Each of the six stories takes place in a different time and setting. Mitchell writes all but one in first person and that is where the similarity ends. Each story is written in a different style. Mitchell’s command of the narrative style of the 19th century, his inventiveness in terms of language, and detailed settings of the future worlds in stories five and six are impressive. Five stories are in two parts. Story six, in one piece. is in the middle of the novel and it follows the five half stories. After story six, “Sloosha’s Crossin’ an’ Ev’rythin’ After,” Mitchell completes the other five in reverse order, with story five, “An Orison of Somni-451” resuming after six until he ends the novel by completing story one, “The Pacific Journal of Adam Ewing.

“The Pacific Journal of Adam Ewing” is written ala Herman Melville (the story takes place around 1850) by a thirty something American notary, Adam Ewing. We are introduced to Ewing as he waits on a South Pacific island. There’s been a shipwreck and along with Ewing, we meet his companion, Dr. Goose, an eccentric English physician. Following this story was tough sledding. Ewing learns about the victimized peace-loving Morioiris, enslaved by the Maoris (part of the evil “White Man” plan). All of this is revealed as Ewing witnesses a Moriori being flogged. When exploring the island, Ewing discovers thousands of carvings of faces. Frightened, he scrambles to safety and encounters a beating heart hanging from a tree. He speculates on what kind (hog, human?) but never solves the mystery. As his sea voyage continues via a Dutch ship, Ewing rescues a stowaway, Autua–the Moriori he saw being beaten. The mid sentence ending thing was annoying.

Story two, “Letters From Zedelghem” takes place in 1931 Europe, beginning in England then moving to Belgium. A young English musician/composer, Robert Frobisher, writes his best friend and lover, Sixsmith, telling him of his plans to travel to Belgium and exploit Ayrs, a famous composer who hasn’t written anything since contracting syphilis. Frobisher is something of a snot and the black sheep of his family. Leaving a trail of bad debts, he asks Sixsmith to send him money. Frobisher means to convince Ayrs that he, Robert, will help him to continue his work. Rather than Frobisher exploiting Ayrs, crafty old Ayrs takes credit for Frobisher’s new compositions. There’s no sympathy for Robert. He’s a narcissist and a schemer. Out of the blue, not related to anything else in the story, Robert finds the first half of Ewing’s journal. Also, we learn that Robert has a crescent shaped birthmark on his shoulder. We’re left hanging, the story unfinished. There isn’t been one character in either story whom I’ve found interesting, nor have I cared.

Story three, “Half-Lives: The First Luisa Rey Mystery,” has two ties to story two (“Letters …”) and one to story one. Three is the only one of the six written in third person. It’s the 1970″s and we know this because Disco music plays. Luisa Rey, a journalist in her 30’s gets stuck in an elevator with Sixsmith, a sixty-something scientist and Frobisher’s friend from story two. Although they are strangers, Luisa and Sixsmith spend over an hour together feeling very comfortable talking. Luisa has a birthmark on her shoulder, just like Frobisher’s. Sixsmith has written a report, blowing the whistle on plans for a dangerous new energy plant–an atomic energy plant like Three Mile Island. And so the killing begins. First, Sixsmith, and you know Luisa’s on that list. Luisa is the daughter of a cop, a dead hero. There’s a hit-man named Smoke after her, and we leave the story as her car is plunging off a bridge and into some deep water. I found story three to be the weakest. The plot would have been at home on any Hawaii Five-O, Columbo, or Rockford Files episode. The characters were paper thin and totally forgettable.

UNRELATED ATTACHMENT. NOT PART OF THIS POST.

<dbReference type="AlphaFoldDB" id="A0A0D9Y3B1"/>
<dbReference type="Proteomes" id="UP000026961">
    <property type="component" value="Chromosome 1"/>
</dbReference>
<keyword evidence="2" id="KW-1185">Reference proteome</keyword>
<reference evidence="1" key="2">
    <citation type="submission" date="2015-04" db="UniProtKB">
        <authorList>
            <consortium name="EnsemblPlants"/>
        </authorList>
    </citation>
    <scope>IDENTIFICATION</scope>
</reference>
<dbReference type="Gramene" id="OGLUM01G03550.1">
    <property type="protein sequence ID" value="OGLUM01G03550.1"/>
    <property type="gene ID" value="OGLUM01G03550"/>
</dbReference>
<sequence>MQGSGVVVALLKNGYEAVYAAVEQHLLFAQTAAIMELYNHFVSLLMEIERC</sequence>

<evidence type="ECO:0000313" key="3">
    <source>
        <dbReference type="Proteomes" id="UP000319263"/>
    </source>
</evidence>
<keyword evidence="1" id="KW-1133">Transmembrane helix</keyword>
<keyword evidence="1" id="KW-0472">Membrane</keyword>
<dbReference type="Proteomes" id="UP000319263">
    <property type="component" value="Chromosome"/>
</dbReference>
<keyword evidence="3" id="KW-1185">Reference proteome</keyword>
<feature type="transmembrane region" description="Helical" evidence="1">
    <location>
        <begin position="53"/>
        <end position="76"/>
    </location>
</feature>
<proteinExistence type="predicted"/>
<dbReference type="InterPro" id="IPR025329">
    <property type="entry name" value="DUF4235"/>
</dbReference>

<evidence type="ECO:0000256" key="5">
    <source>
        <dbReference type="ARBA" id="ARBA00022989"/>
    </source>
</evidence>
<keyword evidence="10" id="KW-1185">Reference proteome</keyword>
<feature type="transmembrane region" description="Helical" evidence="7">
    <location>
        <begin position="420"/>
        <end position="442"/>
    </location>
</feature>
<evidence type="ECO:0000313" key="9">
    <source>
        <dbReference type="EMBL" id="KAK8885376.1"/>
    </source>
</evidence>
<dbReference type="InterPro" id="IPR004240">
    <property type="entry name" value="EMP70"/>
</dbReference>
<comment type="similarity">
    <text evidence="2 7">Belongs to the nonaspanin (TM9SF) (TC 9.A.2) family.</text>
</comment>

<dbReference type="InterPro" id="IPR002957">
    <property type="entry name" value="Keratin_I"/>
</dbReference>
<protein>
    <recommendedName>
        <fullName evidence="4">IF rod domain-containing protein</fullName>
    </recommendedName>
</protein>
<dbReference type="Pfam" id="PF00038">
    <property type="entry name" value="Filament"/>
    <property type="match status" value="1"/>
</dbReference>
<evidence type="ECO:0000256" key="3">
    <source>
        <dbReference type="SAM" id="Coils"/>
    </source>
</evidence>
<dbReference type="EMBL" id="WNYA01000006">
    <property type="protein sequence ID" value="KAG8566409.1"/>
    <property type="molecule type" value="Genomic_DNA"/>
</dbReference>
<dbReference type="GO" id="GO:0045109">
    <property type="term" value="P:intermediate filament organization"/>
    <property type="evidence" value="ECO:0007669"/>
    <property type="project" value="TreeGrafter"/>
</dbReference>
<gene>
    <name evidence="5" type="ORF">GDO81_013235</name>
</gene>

Story four, “The Ghastly Ordeal of Timothy Cavendish” begins with a murder. A reviewer who panned a book is thrown off a balcony by the author. Oops, better be careful. Timothy Cavendish, the book’s publisher, is in his late sixties. When the book starts making money, Cavendish joyfully pays off debts until the imprisoned author’s thuggish brothers threaten him, demanding 60,000 pounds. Before he flees, Cavendish receives a submission: Half Lives, The First Luisa Rey Mystery. Cavendish begs his own estranged brother (Cavendish slept with his wife) for help and when the story breaks, Cavendish, courtesy of his sneaky brother, is trapped in an old folks’ home with a Nurse Ratched running things. This story was marginally more interesting because of Cavendish’s chaotic nightmarish journey, randy reminisces of past romances and Mitchell’s use of a florid narrative style. Mitchell showcases literary flourishes while the character declares: “I disapprove of flashbacks, foreshadowings, and tricksy devices; they belong in the 1980’s with M.A.s in post-modernism and chaos theory.” Style-wise, the story goes from being The Lavender Hill Mob to One Flew Over the Cuckoo’s Nest with Alec Guinness as McMurphy.